It’s a dreary Saturday afternoon with a 100% chance of precipitation, which should be spent, by any right-thinking person, in bed with a cup of hot chocolate and a big fat book. Instead, I trudged through the rain to the engineering labs to spend four hours finishing a lab. It’s for a class that I’ve been looking forward to since Spring 2008 (yes – I’m a nerd), and like the other class I’m looking forward to, it has a few unexpected pitfalls, like labs every. single. week.
The other class is senior design, which is run by a college that refuses to allocate an actual budget to our projects, and expects us to pay out of our own pockets.
My room mate was actually extremely surprised that I didn’t know this was the case. “It’s ECE,” she said, pointing out the blindingly obvious fact that a college program which has had to cancel major classes can’t really afford to shell out money for us to blow up microcontrollers en route to building our time machine. Let’s also not go into the insanely out-of-date instruments they use in electronics classes, where you literally have to do an arcane version of that game where you stand with your limbs in various positions on a board, just to be able to get the BNC connectors to give you the right data.
Why yes, I am a little bitter.
Look, I understand that Biomed engineering uses a lot of fancy bio equipment and that they need some extra space because they never really had it. But it’s seriously a bit of a poke in ECE’s eye if the Gods of Budget Allocation stick BME in a shiny new building made especially for them, while completely ignoring the fact that the ECE complex looks like an extra out of an Industrial-era horror movies set. Also, may I point out that Mech engineering has Windows Vista and we, until this summer, suffered with Windows 2000? In a building perpetually haunted by people who speak in bits and put together computer circuits for fun, this goes beyond a moral outrage.
Actually, wait, since this is Vista, perhaps we’re better off anyway.
Recently, ECE has been so strapped for cash that they actually sent out an email to current students asking for money. This, when the aforementioned current students are shipping parts only from companies that give them away for free. When I was a little girl, I thought engineering was made up of smart people. But in all seriousness, I would give them money, once I graduated and began working. The thought of making future ECE generations suffer these humiliations is really so silly, when I could do something about it.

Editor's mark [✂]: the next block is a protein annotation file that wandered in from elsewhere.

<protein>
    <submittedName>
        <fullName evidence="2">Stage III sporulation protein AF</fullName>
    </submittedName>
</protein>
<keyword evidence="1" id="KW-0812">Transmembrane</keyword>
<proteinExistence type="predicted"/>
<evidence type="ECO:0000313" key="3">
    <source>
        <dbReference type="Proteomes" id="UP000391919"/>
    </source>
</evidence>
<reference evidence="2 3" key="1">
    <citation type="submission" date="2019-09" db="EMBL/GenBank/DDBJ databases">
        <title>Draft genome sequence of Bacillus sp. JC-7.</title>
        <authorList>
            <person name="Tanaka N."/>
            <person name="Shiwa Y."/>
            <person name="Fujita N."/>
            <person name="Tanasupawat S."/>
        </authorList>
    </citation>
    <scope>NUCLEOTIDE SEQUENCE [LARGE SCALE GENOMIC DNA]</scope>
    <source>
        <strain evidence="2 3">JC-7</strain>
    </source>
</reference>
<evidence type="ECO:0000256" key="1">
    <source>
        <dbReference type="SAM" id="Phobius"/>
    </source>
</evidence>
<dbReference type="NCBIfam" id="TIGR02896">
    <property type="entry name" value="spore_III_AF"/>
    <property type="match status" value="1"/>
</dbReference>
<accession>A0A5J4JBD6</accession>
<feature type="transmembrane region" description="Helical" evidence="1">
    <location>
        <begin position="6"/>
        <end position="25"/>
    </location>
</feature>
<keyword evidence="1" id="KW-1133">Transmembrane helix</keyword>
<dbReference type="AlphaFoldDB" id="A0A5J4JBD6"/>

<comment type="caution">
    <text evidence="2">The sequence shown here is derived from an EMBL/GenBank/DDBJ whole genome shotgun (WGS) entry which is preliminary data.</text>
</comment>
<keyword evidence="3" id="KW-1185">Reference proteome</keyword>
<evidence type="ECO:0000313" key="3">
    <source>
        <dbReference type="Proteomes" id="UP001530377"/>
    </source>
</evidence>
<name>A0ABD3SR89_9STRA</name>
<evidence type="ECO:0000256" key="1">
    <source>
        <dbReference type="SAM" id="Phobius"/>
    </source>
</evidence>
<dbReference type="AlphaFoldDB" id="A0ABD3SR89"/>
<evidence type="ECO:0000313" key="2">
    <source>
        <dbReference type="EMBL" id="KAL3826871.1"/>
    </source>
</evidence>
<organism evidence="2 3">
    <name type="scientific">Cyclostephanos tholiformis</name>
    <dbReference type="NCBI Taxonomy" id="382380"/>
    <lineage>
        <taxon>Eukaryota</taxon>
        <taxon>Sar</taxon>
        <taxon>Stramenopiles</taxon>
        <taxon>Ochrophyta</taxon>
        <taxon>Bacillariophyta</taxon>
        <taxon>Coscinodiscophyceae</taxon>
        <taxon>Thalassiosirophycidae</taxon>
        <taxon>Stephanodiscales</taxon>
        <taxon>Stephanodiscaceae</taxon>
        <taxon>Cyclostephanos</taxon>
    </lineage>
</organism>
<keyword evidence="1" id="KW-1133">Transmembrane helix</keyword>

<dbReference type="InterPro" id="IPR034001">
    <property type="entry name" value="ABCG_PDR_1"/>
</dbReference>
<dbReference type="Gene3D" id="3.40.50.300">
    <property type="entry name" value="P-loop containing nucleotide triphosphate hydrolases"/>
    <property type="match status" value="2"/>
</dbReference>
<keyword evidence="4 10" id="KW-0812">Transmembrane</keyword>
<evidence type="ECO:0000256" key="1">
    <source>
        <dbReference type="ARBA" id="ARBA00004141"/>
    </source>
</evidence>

But my room mate’s reaction was surprising, to me. “I’m not giving anything,” she declared. “I’m going to graduate, why should I care?”
I wondered later if that’s really part of the problem – people just graduate and move on, and it never occurs to them to think about what could have been improved. Anyway who has the time? I’m likely to do the same thing myself.
But another reason UT might not be getting donations from alumni could have something to do with the high proportions of international students there.
I’ve nothing against international students, per se, seeing as I am one myself. But the idea with many of them, as far as I can see, is to come to the US, work your butt off for a degree, and then get a job or leave for home. There doesn’t seem to be any real loyalty to the country or to the university that granted them the degree or job. I’m not going to claim that I understand American customs, or that I’m easing into American culture, but I do know that living here has given me a level of mental independence I would never have achieved at home. Similarly, I love UT in my own way – not for the parties and football, but really for some of the amazing people and professors and classes I’ve met and taken.
That level of identification is something I don’t really expect to see amongst international students, for some reason. For so many people, including me the first year or so, college in the US seems like such a transitory experience. I have an idea that it’s something to do with culture or something, but that’s a thought for some other day when it’s not this early in the morning.
But actually look, honestly, think about it – do you want to graduate and then be told you were from a formerly good university that once could actually afford the funds to keep its finest professors? Oh, the horror.